Toronto theatre wouldn't be what it is today without Paul Bettis. The 65-year-old director and actor, who died last Thursday, August 4, of lung cancer, was one of the stage pioneers of the 70s, a time when Canadian theatre was beginning to develop its own voice.
Bettis was bright, analytical and always had a twinkle in his eye, even when he was criticizing the local arts scene, as he often did. He never lost his passion for theatre, or for developing works that challenged an audience.
Born in England, Bettis studied at Oxford, taught in Vancouver and performed in Ottawa before moving to Toronto. His most important work in the 70s was as artistic director of Theatre Second Floor, a company that produced works by Shakespeare, Beckett, Sam Shepard and Des McAnuff (who would later co-write and direct The Who's Tommy on Broadway). His company of actors included Patricia Hamilton, Jim Garrard, Steven Bush, Jackie Burroughs, Robert Nasmith and Bruce Vavrina.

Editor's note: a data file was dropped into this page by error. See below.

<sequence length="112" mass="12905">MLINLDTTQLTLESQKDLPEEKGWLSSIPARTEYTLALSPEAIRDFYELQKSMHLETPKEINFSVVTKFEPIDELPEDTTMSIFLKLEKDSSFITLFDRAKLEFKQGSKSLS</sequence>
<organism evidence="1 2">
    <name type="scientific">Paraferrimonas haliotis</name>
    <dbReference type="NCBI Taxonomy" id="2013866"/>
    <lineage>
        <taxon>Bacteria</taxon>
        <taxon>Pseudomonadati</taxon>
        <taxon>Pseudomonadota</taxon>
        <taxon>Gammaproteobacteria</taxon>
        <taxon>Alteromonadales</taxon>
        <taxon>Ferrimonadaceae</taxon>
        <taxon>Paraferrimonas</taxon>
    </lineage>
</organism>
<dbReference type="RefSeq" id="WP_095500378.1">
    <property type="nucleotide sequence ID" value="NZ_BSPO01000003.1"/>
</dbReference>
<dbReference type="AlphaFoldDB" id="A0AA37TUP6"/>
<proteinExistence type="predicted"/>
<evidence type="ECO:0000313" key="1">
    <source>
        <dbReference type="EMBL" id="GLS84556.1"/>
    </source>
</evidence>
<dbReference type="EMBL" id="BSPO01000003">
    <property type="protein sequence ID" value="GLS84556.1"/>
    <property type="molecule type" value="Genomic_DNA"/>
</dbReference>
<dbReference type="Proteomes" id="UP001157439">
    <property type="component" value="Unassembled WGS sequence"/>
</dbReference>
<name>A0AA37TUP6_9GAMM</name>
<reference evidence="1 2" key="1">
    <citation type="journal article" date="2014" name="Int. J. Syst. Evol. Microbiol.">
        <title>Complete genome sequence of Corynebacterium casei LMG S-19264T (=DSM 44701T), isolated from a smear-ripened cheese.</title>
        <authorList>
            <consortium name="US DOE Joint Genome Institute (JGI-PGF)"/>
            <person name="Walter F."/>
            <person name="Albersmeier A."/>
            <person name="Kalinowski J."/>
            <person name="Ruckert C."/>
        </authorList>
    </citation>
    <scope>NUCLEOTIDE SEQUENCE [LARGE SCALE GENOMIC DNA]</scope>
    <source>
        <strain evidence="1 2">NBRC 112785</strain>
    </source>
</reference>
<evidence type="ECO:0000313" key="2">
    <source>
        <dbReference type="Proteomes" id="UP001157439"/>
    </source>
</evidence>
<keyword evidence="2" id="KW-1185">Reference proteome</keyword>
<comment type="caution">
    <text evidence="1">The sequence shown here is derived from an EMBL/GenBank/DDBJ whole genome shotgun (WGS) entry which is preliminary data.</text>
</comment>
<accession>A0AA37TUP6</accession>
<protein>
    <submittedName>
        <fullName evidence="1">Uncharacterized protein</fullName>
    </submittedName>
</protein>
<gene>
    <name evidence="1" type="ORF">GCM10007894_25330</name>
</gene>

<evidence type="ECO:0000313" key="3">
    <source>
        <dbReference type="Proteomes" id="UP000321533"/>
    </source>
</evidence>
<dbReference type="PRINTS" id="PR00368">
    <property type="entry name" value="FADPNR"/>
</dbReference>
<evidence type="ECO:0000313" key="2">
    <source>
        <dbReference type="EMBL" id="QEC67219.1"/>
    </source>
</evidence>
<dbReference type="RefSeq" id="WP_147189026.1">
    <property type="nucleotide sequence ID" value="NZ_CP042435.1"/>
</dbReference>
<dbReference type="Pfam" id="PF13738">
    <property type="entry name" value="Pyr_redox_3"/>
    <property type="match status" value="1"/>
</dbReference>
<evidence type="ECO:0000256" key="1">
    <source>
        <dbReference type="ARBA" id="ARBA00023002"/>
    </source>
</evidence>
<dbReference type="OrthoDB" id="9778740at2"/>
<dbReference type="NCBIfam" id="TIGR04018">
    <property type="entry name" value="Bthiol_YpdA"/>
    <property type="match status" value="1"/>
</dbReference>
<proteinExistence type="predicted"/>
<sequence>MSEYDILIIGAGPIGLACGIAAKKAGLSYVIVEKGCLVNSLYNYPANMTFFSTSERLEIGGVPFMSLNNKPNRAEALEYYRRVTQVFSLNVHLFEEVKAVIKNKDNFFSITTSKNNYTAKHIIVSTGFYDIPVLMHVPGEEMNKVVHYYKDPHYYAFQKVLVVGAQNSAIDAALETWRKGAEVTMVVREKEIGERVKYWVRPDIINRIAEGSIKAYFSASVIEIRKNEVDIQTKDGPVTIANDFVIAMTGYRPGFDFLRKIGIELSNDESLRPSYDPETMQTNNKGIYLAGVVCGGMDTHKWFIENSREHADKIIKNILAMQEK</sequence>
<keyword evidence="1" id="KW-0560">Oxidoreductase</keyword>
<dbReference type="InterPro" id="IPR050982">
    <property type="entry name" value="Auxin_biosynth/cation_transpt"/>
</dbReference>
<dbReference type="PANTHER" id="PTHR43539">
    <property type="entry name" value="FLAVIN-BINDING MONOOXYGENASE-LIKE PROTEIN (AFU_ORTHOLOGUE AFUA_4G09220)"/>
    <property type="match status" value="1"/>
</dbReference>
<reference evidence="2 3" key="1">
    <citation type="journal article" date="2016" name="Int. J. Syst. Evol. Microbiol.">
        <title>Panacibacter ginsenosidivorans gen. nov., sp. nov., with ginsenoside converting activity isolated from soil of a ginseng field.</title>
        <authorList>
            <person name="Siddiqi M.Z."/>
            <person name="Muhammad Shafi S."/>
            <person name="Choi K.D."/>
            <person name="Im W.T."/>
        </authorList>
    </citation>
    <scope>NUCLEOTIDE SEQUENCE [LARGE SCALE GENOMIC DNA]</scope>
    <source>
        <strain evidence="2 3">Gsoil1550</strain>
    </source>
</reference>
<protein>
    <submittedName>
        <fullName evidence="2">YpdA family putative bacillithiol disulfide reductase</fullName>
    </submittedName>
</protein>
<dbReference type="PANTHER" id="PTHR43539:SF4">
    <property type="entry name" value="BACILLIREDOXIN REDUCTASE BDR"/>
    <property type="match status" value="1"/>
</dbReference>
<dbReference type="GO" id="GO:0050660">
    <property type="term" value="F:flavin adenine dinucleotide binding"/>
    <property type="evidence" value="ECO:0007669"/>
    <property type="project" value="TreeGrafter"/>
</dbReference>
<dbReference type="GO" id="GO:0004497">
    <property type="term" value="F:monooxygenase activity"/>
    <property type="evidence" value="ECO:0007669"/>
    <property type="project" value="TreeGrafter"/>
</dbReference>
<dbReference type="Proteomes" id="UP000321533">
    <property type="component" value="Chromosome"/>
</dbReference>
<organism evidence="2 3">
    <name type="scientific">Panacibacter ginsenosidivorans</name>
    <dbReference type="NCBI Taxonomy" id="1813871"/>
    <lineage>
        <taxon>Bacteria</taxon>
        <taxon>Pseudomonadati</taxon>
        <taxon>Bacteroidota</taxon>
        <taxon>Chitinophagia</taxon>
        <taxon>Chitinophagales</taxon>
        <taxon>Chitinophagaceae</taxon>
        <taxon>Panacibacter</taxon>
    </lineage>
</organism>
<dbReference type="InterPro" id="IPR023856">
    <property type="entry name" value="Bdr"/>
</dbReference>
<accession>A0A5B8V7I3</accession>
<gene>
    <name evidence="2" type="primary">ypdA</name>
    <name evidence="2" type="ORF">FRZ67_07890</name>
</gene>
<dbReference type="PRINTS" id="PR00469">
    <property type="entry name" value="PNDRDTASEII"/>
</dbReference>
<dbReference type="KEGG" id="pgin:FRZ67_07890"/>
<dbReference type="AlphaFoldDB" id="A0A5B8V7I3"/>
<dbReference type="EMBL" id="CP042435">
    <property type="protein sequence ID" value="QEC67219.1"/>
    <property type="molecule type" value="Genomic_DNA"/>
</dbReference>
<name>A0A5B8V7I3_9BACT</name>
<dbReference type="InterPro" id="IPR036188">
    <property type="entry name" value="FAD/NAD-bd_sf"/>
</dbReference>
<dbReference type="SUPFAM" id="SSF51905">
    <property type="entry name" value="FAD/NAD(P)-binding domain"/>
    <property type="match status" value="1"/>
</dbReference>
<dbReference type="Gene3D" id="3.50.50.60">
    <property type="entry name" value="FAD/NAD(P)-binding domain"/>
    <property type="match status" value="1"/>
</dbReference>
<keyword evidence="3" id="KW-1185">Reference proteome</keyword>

He later worked with a number of other companies, among them VideoCabaret, the Shaw Festival and Buddies, but in recent years it was with another of his own companies, Civilized Theatre, that he again contributed to the variety of productions on Toronto stages.
In works like The Freud Project and Svengali he relied on The Rule Play, a type of theatre that allows chance and a set of unspoken directives to determine how each performance takes shape.
The approach typified a theatre artist who never shied away from risk.
A memorial for Paul Bettis is planned for next month.